5.  Temperature of the water and of the room.  You don't want it too hot like a sauna, and of course not too cold either.  You want it just right, like baby bear would have it.  


Bathing is a hard one for people with sensory issues.  learning how to figure out ways to overcome some of these things for your child is important. I remember having a very hard as I got older.  I didn't shower until I was around 12.  My mom had to wash my hair in the kitchen sink until that point.  Transitioning to the shower was very hard.  A shower makes a lot of noise (good to find a shower head that is quiet).  Our old house had a shower that would make this squeek if you had it on the wrong amount of water coming out at a hotter temperature.  WOuldn't happen when I showered, but my husband every time he showered he just didn't hear the noise but I'd have to go in the shower and tell him to fix it.  I'm glad we don't live there anymore.  Anyways, I'm digressing... bathtime, showering, etc. will probably have a lot of things for you to figure out raising your child, and you will probably have more problems as he gets older and has to transition to a shower.  I'm really not sure when kids go to the shower.  I think 12 is kind of on the older side, though, but I'm really not sure.  
Blank
Avatar_n_tn
I have the same problem with my 5 year old autistic son!!!!
Firstly, I bough a baby bath and put it in the living room, I had the TV on, and I made him a special visual timetable for bathing so it showed a picture of the bath, a picture of body wash etc and I showed him a number of times before him getting in it what was going to happen when he got in. I started by filling it up, one inch, him standing in it and screaming blue murder, I let him get out as soon as he wanted (which was usually within 2 seconds) as not to associate bathing with feeling upset. If he has a baby bath in the living room with his favourite tv show on and only an inch of water he may get distracted or associate bathing with fun things, every couple of days add an extra inch into the baby bath, dont force him to sit in it though, just let him get out when he wants, praise him every single time he goes into the water, offer him a 'reward', i used to give my son a piece of string each time he stood in the water - even for a second, he is obsessed with string, this also encouraged him to get in as he knew he would get a reward straight away for doing it. after about one month, put the baby bath into the main bath, fill it up as it was, plus add an inch into the main bath, and gradually the main bath will be full enough to take the baby bath out.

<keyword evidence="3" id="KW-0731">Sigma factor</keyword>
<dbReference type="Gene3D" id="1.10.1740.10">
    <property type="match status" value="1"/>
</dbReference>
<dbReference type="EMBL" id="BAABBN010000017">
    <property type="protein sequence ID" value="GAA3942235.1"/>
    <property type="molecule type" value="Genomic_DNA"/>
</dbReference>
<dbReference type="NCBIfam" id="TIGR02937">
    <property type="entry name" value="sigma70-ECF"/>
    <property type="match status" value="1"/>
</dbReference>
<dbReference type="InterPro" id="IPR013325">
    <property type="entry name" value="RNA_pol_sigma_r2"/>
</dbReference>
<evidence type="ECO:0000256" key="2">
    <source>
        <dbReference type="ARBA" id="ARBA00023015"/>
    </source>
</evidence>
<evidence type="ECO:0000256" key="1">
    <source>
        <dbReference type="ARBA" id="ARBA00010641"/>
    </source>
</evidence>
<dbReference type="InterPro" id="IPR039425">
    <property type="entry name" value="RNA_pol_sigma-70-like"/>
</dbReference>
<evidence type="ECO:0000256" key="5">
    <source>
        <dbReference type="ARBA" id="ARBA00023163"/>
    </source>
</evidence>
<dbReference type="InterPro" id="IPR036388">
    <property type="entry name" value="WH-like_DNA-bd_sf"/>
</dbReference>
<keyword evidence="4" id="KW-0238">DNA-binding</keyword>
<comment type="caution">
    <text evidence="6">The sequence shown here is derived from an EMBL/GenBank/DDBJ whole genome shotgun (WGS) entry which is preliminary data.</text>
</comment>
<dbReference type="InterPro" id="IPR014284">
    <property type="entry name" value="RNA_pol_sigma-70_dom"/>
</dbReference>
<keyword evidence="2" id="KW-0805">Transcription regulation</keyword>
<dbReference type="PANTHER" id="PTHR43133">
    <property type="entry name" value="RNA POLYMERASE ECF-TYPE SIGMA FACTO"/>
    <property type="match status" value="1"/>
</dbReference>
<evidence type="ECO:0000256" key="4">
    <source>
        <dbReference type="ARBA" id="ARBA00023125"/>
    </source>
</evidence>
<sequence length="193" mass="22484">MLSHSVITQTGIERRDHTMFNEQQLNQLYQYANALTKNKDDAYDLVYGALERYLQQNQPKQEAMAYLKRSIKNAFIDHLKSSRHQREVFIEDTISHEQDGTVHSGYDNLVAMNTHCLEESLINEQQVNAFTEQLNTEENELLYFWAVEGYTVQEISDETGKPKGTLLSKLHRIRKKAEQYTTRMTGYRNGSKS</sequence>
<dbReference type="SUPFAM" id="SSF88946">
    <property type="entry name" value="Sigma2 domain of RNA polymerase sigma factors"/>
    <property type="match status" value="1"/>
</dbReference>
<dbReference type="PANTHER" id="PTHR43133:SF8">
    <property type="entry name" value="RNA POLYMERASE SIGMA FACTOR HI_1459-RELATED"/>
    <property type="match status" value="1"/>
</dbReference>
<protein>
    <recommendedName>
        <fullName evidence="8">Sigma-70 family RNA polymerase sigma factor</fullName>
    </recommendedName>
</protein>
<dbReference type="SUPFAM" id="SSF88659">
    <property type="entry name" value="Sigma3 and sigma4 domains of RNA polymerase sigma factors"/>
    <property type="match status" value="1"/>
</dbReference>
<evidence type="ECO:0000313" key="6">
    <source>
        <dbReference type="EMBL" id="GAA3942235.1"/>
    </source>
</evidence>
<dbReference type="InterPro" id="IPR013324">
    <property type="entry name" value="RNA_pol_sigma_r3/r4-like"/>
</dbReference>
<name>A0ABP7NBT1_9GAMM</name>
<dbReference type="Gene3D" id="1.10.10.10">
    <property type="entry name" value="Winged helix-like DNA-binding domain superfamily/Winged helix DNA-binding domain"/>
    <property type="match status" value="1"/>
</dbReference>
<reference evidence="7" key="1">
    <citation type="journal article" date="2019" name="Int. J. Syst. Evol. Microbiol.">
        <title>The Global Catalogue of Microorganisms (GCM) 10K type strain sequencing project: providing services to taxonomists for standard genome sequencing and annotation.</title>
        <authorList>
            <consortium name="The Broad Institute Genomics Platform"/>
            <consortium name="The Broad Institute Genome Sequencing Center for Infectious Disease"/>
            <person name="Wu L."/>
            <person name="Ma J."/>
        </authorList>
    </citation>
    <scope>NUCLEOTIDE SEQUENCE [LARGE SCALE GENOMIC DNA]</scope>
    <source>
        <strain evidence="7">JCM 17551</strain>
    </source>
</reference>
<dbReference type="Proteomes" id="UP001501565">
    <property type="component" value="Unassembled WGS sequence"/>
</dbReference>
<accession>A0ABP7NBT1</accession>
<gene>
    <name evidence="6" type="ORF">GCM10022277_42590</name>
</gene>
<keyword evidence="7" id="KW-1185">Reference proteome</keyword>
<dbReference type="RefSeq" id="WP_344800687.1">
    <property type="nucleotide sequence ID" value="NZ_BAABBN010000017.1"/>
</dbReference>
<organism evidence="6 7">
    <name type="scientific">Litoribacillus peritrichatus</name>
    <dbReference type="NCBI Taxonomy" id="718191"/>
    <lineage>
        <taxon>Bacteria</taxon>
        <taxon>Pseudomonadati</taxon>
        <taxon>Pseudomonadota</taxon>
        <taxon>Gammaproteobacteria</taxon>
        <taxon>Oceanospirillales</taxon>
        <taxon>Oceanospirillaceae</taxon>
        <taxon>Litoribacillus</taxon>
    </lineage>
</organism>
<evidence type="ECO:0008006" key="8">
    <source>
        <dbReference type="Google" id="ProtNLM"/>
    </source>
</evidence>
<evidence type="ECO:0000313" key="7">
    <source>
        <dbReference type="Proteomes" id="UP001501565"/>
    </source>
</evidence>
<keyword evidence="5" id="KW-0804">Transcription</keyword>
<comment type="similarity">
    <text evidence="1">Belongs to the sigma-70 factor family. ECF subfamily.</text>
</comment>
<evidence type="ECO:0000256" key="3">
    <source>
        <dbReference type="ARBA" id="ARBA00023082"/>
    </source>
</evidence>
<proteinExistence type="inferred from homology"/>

hope it works for you.
Blank
Avatar_f_tn
Oh, how nice to find this forum!
It is a struggle to bathe our 2,5 old autistic son.
We´ve gotten him to the point where sitting in the tub and playing is fine....but when it comes to hair wash-time, one would think it´s torture.
We´re at our wit´s end, as he does need a hair wash now and then....we´ve tried to be in the tub with him, music, DVD by the tub to distract - which helped a little.....but we think it´s the sensation of either 1.) water on his face (he refuses to use those face protectors for babies) or 2.) to gently be held down while rinsing.
He has issues anyway about being held down in any form, temperature measurements, diaper change, medicine for eye infection, and so on....

I am not happy that others also go through this, but it is a relief to know we are not alone :)
Blank
1244180_tn?1325902711
my son is almost 6 and washing his hair is still a major battle... i just do it as quick as possible. I use a plastic cup and tilt his head to try and avoid water going in his face

having an autistic child is a big battle but it will get easier! my son was diagnosed before he was 2 and back then he was terrible to deal with! i have had several black eyes from him and his tantrums... at this point i have mentally prepared myself to know that the day will eventually come to an end and i will get a break... just keep in your mind that it will get better and the more you work with him the better it will get... my son was not verbal 2 years ago and now he will talk and say pretty much any word normal kids say although his speech is very unclear i am his translator lol
Blank
Post a Comment
To
Blank
Weight Tracker
Weight Tracker
Start Tracking Now
Autism Community Resources
RSS Expert Activity
469720_tn?1388149949
Blank
Abdominal Aortic Aneurysm-treatable... Blank
Oct 04 by Lee Kirksey, MDBlank
242532_tn?1269553979
Blank
The 3 Essentials to Ending Emotiona...
Sep 18 by Roger Gould, M.D.Blank
242532_tn?1269553979
Blank
Control Emotional Eating with this ...
Sep 04 by Roger Gould, M.D.Blank
Top Children's Development Answerers
Avatar_m_tn
Blank
Sandman2
San Pedro, CA